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generosity and devotion of the proposed substitute, but the equity of the judge who accepts it merely excites our contempt and disgust. Yet such in the doctrine of the Redemption is the justice of the God of the Bible.

There is a wondrous mass of contradictions involved in this doctrine. If one person of the Trinity descended upon earth, and Jesus is said to have been perfect God, then, unless the remaining two persons were sufficient to form a quorum, there was no God in heaven, as two-thirds cannot amount to a whole. Again, Jesus is said to have suffered to appease the anger of God; but Jesus himseif was the second person in the Trinity, which is said to be one God. Did he, then, suffer to appease his own anger? or was it to satisfy the Father and Holy Ghost, he himself not only being willing to forgive mankind freely, but to be the means of reconciling them with the more obdurate Father and Ghost? This, of course, would be answered by the defenders of Christianity calling it a great, an incomprehensible mystery, and declaring all further inquiry to be impious.

Theologians will persist in their attempts at reconciling the justice and wisdom of the God of the Bible-the justice and wisdom, in fact, of dark and superstitious times-with our rational and civilised ideas on these subjects; and although frequently reduced to that superlative nonsense, a dogmatical limitation of Omnipotence, they still endeavour to explain how their God, without any evil in himself, could admit evil into the world. In the hypothesis of Omnipotence, no inferior agent or power can possibly be supposed to exist without the express command of God. If, with some of the ancient philosophers, we were to suppose a matter existing from all eternity, from which God did not so much create as form the universe, then in this case we should have two powers, both imperfect and finite, instead of one perfect and self-sufficient God. Again: if, with the Manichees, Guebres, and other sects, we were to believe in two powers, one the author of all good, and the other of all evil, we should be reduced to the same inconsistency. The Almighty God of the Christians must, therefore, be considered as the author of all evil-at once Oromasdes and Arimanes. Theologians may sophisticate and twist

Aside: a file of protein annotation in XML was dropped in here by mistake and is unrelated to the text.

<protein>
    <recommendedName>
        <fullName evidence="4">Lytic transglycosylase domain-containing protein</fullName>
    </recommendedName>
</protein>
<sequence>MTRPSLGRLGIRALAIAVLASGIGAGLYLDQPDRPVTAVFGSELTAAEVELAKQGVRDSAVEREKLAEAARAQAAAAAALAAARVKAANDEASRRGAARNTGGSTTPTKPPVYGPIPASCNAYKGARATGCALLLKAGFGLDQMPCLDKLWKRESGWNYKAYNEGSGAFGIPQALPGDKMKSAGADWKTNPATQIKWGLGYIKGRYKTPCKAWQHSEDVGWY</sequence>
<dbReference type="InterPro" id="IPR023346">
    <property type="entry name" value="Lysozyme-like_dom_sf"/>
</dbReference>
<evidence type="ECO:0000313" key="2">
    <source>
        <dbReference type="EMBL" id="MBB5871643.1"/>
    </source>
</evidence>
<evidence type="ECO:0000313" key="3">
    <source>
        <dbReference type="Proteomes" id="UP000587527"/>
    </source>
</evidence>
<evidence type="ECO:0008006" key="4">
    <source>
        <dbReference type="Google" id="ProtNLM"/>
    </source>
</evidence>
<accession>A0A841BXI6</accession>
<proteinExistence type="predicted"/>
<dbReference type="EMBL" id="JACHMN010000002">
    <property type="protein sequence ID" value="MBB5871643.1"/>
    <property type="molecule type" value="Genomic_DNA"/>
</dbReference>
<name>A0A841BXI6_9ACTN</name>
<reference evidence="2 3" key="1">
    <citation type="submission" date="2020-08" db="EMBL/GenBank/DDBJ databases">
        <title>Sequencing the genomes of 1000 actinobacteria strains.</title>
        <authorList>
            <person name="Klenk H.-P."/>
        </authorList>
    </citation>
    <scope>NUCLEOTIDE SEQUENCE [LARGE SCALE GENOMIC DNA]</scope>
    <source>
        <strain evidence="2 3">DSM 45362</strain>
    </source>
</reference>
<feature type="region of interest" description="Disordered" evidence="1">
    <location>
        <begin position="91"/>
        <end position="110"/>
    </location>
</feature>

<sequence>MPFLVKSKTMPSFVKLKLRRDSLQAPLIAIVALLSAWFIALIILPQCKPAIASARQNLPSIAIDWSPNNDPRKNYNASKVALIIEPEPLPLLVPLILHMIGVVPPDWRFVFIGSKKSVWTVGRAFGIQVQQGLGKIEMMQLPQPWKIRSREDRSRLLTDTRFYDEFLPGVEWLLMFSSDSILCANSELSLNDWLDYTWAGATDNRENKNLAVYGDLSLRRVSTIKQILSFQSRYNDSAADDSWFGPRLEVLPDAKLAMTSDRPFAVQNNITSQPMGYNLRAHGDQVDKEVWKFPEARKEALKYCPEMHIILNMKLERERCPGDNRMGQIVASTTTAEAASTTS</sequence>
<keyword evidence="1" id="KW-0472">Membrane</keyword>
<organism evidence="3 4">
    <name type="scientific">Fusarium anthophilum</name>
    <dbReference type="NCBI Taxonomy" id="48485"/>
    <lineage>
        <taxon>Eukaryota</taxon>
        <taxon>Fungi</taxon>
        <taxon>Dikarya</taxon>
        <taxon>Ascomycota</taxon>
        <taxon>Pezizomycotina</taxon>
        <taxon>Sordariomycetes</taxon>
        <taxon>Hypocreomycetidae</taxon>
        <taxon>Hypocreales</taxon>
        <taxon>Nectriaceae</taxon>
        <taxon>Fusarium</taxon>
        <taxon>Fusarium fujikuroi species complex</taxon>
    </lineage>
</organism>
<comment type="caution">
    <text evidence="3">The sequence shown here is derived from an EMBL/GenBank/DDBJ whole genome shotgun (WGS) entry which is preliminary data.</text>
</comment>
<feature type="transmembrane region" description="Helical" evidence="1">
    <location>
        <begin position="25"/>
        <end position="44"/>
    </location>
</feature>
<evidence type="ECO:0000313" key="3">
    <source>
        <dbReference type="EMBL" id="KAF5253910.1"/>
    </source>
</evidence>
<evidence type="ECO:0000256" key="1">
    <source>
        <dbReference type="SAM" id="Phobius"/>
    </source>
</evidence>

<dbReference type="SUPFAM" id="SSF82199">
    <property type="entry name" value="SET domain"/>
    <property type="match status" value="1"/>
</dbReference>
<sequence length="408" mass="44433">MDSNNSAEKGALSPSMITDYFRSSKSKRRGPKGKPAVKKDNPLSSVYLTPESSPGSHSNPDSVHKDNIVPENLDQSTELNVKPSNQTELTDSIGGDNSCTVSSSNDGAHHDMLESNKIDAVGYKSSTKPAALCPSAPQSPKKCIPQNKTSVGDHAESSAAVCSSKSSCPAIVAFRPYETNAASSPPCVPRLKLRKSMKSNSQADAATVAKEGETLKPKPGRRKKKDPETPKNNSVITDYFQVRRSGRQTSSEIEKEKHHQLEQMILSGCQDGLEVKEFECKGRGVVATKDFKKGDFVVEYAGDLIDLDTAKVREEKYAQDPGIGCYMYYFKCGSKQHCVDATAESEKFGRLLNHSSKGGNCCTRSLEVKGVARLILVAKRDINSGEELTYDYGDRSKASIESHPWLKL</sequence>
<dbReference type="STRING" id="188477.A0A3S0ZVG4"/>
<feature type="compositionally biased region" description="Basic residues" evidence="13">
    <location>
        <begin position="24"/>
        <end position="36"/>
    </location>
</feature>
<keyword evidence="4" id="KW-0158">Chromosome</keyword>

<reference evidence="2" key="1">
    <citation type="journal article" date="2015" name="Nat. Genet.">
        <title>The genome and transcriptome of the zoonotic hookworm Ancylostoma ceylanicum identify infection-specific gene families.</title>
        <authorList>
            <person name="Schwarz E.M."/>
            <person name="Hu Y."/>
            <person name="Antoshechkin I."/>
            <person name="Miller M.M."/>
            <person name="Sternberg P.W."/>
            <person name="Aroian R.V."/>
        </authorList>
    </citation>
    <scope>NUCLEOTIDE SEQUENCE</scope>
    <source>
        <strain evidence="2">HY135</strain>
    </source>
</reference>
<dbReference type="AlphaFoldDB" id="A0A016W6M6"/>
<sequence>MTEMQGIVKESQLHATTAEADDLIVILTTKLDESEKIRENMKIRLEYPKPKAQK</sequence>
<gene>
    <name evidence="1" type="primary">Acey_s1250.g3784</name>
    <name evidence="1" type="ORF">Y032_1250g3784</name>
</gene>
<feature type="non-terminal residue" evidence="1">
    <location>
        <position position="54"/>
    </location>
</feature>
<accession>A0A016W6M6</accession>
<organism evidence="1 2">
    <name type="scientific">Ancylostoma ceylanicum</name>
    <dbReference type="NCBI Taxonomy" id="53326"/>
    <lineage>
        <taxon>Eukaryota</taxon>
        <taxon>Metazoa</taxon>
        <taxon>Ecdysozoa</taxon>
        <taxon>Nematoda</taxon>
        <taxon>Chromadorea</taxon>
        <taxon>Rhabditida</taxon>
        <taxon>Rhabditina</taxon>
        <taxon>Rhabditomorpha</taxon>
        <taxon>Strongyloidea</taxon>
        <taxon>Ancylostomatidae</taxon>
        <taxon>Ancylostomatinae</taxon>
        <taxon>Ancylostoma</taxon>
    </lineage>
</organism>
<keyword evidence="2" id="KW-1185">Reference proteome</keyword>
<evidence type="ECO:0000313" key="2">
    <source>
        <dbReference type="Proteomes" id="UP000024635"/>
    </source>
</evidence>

and mangie the plain meaning of their own words and their own doctrines, but all must come to this inevitable conclusion, that if there be an Omnipotent God, no evil, no sin could ever have come into the world without his absolutely placing it there. It is not worth while to entangle ourselves in the mazes of free will and predestination, for the insurmountable difficulty lies in the idea of Omnipotent power, which involves a thousand absurd contradictions.